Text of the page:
- Last Updated on Wednesday, 10 August 2016 09:34
- Published on Wednesday, 10 August 2016 09:34
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The King George Board of Supervisors voted to forward a case to the Planning Commission for consideration of an amendment to the zoning ordinance to allow the keeping of honeybees on residentially-zoned property. The action took place on Aug. 2.
The proposed ordinance would allow beekeeping in zoning districts zoned Residential-1 or Residential-2 which have lot sizes of at least 15,000 square feet.
For those districts, they are considering two hives could be allowed, with up to three hives on lots with 20,000 square feet and four hives on lots 25,000 square feet in the larger lots zoned R-1 and R-2.
Residential R-3 multifamily zoning is not included for consideration for beekeeping.
The owner, operator or tenant must obtain a permit from the zoning administrator, along with other conditions.
Conditions include no hives located closer than 10 feet from any property line or sidewalk and not permitted in any front yard.
A constant supply of fresh water must be provided on the lot within 20 feet of all hives.
Any hive within 25 feet of a property line, must have a flyway barrier as a shield from a neighbor’s property, consisting of dense vegetation, a wall or solid fence at least 6 feet high.
Senior environmental planner Heather Hall provided a thorough staff report, but Supervisor Jim Howard was not enthusiastic about allowing beekeeping on the residential lots due to their close proximity to neighbors.
Chairwoman Ruby Brabo reminded him this would start the process with two public hearings, and also talked about bee hives in residential zoning where she lives in Chatham Village subdivision zoned R-1.
“I wouldn’t have a concern. I already have neighbors who have hives and they’ve been told to get rid of them, and that’s why they want this. And we’ve not had any issues,” Brabo said.
Supervisor John Jenkins asked if other localities have similar ordinances and if they are successful.
Hall said various other localities were polled, with no issues regarding near neighbors with allergies or bees bothering animals.
She said localities reported complaints when beekeepers were found to not be complying with the permit conditions, as noted.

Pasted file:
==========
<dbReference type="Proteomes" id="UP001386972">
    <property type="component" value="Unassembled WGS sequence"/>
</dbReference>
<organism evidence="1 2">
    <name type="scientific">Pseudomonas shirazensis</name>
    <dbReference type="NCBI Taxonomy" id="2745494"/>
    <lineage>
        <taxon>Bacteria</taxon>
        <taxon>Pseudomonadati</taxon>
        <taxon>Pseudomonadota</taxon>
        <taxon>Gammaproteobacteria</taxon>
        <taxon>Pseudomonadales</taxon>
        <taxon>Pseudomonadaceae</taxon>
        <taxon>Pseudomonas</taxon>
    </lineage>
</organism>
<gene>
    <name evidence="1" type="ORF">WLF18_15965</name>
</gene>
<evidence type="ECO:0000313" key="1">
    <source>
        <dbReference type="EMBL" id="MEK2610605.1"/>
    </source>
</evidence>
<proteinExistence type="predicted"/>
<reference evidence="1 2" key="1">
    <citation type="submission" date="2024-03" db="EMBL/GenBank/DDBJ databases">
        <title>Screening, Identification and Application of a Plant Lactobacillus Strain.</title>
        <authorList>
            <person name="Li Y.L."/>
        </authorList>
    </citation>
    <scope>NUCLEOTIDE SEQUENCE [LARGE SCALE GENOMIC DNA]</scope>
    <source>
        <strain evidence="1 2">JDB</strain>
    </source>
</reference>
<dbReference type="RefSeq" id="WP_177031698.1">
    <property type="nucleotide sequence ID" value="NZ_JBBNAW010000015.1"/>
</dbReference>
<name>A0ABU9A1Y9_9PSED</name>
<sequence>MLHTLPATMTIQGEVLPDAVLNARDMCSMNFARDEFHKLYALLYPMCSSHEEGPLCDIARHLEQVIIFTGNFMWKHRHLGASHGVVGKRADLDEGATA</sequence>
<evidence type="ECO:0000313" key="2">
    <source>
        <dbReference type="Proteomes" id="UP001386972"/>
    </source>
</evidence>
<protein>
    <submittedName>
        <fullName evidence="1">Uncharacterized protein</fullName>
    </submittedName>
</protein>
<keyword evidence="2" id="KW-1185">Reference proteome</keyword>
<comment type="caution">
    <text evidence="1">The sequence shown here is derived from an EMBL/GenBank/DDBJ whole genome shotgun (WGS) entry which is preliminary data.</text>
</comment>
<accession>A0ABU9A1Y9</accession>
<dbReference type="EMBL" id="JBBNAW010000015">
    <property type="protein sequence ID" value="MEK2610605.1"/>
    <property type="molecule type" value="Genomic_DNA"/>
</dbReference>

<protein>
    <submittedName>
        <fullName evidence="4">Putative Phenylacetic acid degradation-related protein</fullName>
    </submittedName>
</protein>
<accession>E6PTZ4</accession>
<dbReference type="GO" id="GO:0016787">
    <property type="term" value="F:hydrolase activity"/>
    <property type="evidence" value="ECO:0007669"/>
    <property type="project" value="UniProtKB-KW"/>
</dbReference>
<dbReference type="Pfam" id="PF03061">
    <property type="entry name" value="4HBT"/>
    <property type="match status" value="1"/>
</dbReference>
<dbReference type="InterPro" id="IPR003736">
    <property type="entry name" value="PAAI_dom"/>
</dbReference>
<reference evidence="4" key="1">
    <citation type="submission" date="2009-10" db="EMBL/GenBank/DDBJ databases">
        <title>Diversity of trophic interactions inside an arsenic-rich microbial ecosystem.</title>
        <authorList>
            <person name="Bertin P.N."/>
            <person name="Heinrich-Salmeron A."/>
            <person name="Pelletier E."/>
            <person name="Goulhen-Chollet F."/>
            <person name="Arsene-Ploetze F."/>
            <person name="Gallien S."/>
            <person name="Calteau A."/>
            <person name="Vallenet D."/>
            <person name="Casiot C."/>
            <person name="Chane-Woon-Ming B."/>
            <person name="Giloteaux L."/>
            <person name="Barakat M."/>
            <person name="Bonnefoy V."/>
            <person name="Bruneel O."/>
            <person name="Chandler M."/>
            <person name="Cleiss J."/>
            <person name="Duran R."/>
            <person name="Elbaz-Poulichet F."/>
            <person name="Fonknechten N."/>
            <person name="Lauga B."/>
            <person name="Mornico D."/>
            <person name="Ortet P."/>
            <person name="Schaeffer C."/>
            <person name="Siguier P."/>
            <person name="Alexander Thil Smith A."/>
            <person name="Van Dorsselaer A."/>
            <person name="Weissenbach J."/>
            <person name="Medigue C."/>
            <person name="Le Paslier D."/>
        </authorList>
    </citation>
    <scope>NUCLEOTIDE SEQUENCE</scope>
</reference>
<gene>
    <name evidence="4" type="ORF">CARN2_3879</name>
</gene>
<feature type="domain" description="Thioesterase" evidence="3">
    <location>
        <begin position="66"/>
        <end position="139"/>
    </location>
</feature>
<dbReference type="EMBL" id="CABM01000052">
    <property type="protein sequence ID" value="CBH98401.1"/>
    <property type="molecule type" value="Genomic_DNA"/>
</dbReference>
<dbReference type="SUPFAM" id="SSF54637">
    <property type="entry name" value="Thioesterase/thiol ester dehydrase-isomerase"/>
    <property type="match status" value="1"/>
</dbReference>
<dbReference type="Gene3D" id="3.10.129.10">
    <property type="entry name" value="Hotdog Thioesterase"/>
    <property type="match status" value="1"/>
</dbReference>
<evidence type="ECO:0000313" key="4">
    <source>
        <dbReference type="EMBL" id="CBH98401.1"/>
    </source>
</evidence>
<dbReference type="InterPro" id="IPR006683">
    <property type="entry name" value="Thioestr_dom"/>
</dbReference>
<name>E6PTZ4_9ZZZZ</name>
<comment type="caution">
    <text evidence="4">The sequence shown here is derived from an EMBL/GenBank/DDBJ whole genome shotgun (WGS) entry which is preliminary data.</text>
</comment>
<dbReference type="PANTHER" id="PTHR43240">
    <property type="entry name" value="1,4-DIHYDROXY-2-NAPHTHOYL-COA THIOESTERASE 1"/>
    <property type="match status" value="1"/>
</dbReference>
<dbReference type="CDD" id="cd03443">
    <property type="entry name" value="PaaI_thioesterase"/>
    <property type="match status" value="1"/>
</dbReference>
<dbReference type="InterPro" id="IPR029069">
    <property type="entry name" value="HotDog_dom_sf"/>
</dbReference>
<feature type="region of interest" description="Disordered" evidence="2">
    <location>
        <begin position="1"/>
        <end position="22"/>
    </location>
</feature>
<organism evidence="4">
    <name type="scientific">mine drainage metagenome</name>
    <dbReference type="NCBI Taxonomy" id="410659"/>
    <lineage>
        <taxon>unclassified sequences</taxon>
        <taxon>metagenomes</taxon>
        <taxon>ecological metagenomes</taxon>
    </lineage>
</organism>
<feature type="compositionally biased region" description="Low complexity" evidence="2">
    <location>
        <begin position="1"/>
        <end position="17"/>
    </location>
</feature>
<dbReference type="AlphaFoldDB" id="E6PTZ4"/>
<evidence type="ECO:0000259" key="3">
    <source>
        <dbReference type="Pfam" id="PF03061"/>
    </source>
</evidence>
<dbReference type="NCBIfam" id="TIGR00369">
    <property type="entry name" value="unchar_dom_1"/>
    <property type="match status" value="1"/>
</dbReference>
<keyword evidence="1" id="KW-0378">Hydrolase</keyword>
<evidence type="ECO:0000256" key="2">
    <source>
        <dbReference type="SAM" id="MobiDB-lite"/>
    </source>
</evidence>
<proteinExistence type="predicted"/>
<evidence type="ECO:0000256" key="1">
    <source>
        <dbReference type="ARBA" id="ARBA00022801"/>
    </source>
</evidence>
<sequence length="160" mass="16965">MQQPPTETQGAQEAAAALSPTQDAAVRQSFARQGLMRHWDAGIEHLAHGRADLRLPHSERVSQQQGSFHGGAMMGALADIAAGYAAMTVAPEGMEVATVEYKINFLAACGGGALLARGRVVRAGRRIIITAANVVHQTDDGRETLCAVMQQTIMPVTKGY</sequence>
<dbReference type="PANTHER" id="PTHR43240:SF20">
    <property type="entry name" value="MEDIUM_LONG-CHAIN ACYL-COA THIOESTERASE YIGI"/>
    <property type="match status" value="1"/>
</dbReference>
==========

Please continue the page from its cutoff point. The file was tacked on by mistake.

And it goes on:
Jack Green, director of Community Development also commented.
“Another thing, they would have the flyway barrier to encourage the bees to fly up if the hives are located close to the property line,” Green said.
The staff report further addressed the issue by providing honey bee facts, including the following.
Bees are generally not aggressive and are generally compatible with residential uses.
Honeybees fly in a radius of about 2 to 5 miles from their homes to forage for flowers and food.
And, it’s recognized that natural bees make their hives wherever they want without regard to zoning.
The Planning Commission has already studied the topic during four meetings earlier this year after receiving direction to provide a report after supervisors heard from a county resident in March requesting beekeeping be allowed in residential zoning.
Now the actual legal process will begin with an advertised public hearing to be scheduled at an upcoming meeting of the Planning Commission.
Director Jack Green said the hearing will be 7 p.m. Sept. 13 in the ground floor board room of the Revercomb Administration building, located behind the King George Courthouse on Route 3.
After the Planning Commission finishes its deliberations, it will make a recommendation to the Board of Supervisors to approve or disapprove, or could make recommendations for changes.
Next, supervisors will hold another public hearing, discuss it again, make any changes, then take a vote to adopt or not adopt.
Those interested in more information about local beekeeping, may go online to Gateway Beekeepers Association: http://www.gatewaybeekeepers.org/